1:50  2:00 pm EDTBreakCoffee Break  Virtual

2:00  2:40 pm EDTPrimary decomposition with differential operatorsVirtual
 Speaker
 Yairon CidRuiz, Ghent University
 Session Chair
 Uli Walther, Purdue University (Virtual)
Abstract
We introduce differential primary decompositions for ideals in a commutative ring. Ideal membership is characterized by differential conditions. The minimal number of conditions needed is the arithmetic multiplicity. Minimal differential primary decompositions are unique up to change of bases. Our results generalize the construction of Noetherian operators for primary ideals in the analytic theory of Ehrenpreis Palamodov, and they offer a concise method for representing affine schemes. The case of modules is also addressed. This is joint work with Bernd Sturmfels.

3:00  5:00 pm EDTGathertown Afternoon CoffeeCoffee Break  Virtual
Tuesday, August 10, 2021

10:00  10:40 am EDTNonabelian Mellin transformationVirtual
 Speaker
 Botong Wang, University of Wisconsin
 Session Chair
 Claudiu Raicu, University of Notre Dame (Virtual)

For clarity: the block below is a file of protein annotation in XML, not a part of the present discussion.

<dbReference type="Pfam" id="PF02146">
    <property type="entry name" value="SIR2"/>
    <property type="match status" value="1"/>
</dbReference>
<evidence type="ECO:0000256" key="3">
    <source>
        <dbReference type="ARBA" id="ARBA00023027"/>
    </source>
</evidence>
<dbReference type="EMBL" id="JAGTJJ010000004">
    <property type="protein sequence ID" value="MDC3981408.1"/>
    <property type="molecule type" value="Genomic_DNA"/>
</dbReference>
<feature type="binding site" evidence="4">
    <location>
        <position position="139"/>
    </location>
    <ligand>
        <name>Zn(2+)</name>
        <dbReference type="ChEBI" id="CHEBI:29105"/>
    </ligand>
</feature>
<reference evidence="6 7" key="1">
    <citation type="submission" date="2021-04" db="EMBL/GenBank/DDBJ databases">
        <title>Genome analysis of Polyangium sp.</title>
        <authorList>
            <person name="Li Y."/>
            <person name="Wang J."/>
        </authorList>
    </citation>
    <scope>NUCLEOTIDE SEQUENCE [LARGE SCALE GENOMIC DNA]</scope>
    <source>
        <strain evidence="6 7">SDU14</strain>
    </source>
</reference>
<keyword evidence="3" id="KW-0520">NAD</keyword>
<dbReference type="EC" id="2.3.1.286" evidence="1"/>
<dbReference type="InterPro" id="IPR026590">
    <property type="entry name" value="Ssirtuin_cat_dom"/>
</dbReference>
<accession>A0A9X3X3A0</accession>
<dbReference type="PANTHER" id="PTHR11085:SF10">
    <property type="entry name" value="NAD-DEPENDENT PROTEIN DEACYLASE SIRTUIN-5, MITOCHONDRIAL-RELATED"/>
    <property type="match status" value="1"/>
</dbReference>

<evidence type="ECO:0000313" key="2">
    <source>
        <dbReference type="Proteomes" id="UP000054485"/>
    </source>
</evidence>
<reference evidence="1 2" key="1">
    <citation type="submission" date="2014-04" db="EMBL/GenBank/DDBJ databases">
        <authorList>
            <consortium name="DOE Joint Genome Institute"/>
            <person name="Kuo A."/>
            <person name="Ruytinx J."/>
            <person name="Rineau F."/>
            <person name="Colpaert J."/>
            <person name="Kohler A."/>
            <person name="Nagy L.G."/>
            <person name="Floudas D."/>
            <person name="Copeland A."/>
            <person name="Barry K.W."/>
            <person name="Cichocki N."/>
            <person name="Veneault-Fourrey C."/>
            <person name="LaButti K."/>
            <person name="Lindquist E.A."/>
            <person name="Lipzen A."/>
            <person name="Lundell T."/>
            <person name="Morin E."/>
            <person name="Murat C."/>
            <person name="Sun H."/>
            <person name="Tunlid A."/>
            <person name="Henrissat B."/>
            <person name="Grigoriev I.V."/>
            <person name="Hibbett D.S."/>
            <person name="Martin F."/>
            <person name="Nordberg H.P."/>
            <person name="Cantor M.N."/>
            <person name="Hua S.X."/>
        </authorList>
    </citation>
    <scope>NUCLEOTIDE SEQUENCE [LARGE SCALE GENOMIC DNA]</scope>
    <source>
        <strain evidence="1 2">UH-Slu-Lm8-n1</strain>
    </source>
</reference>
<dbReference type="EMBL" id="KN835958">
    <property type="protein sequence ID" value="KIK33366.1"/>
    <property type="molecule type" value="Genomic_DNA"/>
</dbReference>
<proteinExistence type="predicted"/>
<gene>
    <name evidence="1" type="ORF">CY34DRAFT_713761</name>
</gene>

Abstract
As the constructible counterpart of the FourierMukai transformation, the nonabelian Mellin transformation of a constructible complex can be considered as taking the hypercohomology of the complex twisted by all possible local systems simultaneously. We will explain a texactness result about the nonabelian Mellin transformation, generalizing a theorem of GabberLoeser on affine torus. We will also discuss some local vanishing properties of the Sabbah's specialization functor, which is a key step in the proof of the texactness result.

10:50  11:00 am EDTBreakCoffee Break  Virtual

11:00  11:40 am EDTBernstein's inequality and holonomicity for certain singular ringsVirtual
 Speaker
 Jack Jeffries, University of NebraskaLincoln
 Session Chair
 Claudiu Raicu, University of Notre Dame (Virtual)